As a native of Mexico City and father of two girls, I am passionate about using education technology to increase diversity in STEAM. I’ve seen firsthand how girls in my classes and robotics clubs are often less confident in coding and robotics when they first get started, but through overcoming challenges and hands-on learning, they become strong leaders among their peers. Last year the girls served as captains of our two robotics competition teams. The teams used LEGO Education WeDo 2.0 and LEGO MINDSTORMS Education EV3 tools and software. I watched proudly as the groups brainstormed ideas and then created their first LEGO alligator.
Nurturing diverse voices and participation in STEAM means applying a few different approaches. Here’s what has worked for me:
Let students gain confidence through hands-on projects. It never ceases to amaze me how much students learn through hands-on experiences. My computer science classroom is set up with totes filled with LEGO solutions. Students can use these to build, create and explore their ideas. We also begin teaching coding and STEAM concepts when students are young, as early as pre-K. This early introduction helps all learners get comfortable with these ideas and nurtures their confidence to continue pursuing these subjects as they get older.
Recognize potential–and nudge it out of its comfort zone. Many students join a STEAM club or class with limited experience in subjects such as robotics. This is true regardless of gender, yet girls tend to be more reluctant than their male peers about speaking up in class or taking on leadership roles. I counter this by assigning team leaders; this helps ensure balance among the genders and saves me from relying on students to volunteer. The girls are often surprised when I make them team captains but they always rise to the challenge and complete the course with great confidence and pride.
Prioritize effort over correct answers. It is common for my students to struggle and get frustrated when working on a coding or robotics lesson in which there is no simple right or wrong answer. I always tell them that failures and problems are okay because we learn from them. I back this up by giving them grades for effort more than correct answers. Allowing students to learn through meaningful failure provides them the space to gain confidence and succeed the next time.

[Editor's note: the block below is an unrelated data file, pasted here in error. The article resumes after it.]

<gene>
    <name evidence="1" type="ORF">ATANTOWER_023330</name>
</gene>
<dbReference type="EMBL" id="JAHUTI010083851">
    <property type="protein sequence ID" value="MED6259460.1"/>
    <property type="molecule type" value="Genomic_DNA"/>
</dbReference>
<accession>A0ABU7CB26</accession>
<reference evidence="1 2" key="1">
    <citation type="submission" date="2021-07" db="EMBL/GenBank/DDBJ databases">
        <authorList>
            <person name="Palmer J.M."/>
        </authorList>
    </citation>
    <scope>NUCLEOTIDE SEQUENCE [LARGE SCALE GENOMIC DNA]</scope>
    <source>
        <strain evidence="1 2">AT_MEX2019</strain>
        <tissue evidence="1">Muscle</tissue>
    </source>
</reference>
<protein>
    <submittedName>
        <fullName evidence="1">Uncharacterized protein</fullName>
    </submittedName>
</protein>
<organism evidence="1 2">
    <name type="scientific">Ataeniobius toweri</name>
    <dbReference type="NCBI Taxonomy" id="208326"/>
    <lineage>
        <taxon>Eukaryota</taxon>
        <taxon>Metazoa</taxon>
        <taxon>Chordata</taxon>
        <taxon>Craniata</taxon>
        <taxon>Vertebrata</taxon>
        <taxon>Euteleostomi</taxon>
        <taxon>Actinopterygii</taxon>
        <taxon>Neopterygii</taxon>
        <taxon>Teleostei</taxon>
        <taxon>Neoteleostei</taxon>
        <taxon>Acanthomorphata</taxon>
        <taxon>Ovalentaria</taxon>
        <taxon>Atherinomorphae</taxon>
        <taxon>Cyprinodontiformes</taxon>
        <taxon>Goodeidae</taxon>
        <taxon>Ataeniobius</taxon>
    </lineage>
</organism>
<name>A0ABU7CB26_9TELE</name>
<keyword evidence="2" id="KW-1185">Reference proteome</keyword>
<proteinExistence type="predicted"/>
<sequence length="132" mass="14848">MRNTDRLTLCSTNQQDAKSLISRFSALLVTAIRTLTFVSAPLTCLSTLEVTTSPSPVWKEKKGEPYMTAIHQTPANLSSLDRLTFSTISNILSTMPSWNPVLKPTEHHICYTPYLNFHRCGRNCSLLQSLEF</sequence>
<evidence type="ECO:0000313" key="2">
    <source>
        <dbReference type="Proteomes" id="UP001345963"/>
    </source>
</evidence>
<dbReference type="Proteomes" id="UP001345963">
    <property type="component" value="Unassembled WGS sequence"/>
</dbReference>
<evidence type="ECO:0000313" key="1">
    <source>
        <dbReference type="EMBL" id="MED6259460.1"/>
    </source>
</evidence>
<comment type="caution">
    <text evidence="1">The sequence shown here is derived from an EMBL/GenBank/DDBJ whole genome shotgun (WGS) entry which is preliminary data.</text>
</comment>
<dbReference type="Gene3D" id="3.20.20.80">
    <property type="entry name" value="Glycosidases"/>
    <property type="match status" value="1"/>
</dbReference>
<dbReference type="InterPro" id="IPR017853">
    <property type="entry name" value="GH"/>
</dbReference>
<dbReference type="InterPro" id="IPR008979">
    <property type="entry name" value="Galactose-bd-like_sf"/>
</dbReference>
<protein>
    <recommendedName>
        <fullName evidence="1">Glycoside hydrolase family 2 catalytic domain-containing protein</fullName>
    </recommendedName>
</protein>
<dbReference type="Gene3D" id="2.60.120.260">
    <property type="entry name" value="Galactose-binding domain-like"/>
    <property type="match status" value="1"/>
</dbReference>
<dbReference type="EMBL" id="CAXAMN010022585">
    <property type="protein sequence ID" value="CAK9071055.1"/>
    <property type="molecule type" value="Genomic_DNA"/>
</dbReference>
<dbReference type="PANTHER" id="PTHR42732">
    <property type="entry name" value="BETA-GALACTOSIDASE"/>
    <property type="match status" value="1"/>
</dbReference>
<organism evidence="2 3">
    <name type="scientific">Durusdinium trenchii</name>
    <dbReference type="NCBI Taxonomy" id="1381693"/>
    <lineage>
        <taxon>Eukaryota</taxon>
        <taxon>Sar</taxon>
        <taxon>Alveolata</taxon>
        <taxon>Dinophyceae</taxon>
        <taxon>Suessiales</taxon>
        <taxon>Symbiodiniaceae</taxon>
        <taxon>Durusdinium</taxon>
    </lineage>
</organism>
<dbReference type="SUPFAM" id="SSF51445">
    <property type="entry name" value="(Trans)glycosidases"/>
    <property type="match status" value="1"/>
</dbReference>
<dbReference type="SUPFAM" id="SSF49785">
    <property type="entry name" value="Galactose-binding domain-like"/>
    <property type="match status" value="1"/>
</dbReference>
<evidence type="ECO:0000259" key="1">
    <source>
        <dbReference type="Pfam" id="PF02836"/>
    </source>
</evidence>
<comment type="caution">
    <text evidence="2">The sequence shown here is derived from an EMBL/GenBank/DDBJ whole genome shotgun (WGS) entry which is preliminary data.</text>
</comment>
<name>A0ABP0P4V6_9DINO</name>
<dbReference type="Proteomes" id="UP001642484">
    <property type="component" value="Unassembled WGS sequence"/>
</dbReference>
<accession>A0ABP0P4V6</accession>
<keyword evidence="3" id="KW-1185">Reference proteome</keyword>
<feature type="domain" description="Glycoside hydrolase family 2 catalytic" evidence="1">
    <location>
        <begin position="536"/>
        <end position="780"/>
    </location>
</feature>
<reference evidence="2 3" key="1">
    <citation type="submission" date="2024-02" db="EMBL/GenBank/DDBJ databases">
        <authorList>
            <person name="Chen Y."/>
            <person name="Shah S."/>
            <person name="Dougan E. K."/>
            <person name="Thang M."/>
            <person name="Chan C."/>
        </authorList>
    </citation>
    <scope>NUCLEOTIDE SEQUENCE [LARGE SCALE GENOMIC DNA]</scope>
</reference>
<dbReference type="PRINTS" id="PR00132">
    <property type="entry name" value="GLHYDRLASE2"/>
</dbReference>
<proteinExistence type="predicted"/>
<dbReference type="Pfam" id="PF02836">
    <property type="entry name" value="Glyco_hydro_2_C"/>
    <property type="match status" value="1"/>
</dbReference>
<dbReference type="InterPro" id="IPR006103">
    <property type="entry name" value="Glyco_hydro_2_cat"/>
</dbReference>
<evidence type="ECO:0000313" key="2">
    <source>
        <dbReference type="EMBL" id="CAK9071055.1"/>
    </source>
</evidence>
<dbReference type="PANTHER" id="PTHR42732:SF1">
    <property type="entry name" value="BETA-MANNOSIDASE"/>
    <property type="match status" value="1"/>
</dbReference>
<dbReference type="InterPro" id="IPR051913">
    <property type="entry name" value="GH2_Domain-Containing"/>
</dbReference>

Get parents involved. I believe that if I can teach a parent technology, then they are more apt to encourage and push their children to follow their STEAM interests. I assist our parents in our open house to answer questions about the systems we use in our school. Our population of Hispanic parents is about 40%. I explain to them, in Spanish, how important and vital their engagement is for their child’s success in STEAM.
Other ways we engage with parents is by hosting potlucks — during which we explain STEAM opportunities — and inviting them to participate in activities around Computer Science Education Week in December. I explain our computer science goals and then pull in students from my robotics and coding clubs to demonstrate the different projects we work on. My ultimate reward as an educator is when I can open the eyes of both parents and students to the possibilities of STEAM careers.
Expand your STEAM network. I’m always looking for ways to have a ripple effect of impact beyond my community through outreach with other teachers and community members. I’m a TCEA Region 11 robotics coach and through that, I’m always encouraging other teachers to attend so they can become coaches and reach even more students in their communities. No single teacher can solve this alone. I also go into the faith community and teach free computer science classes in Spanish to mothers and girls. By providing laptops and some Spanish lesson plans, these classes open the eyes of the communities and let them know anything is possible. I also attend EdCamps, so I can connect with other educators, share my knowledge and learn from them.
Javier Aguilar is a bilingual technology teacher in his sixth-year teaching technology and computer science to Pre-K-5th grade students. He is also a LEGO Education Master Educator and TCEA Region 11 robotics coach.
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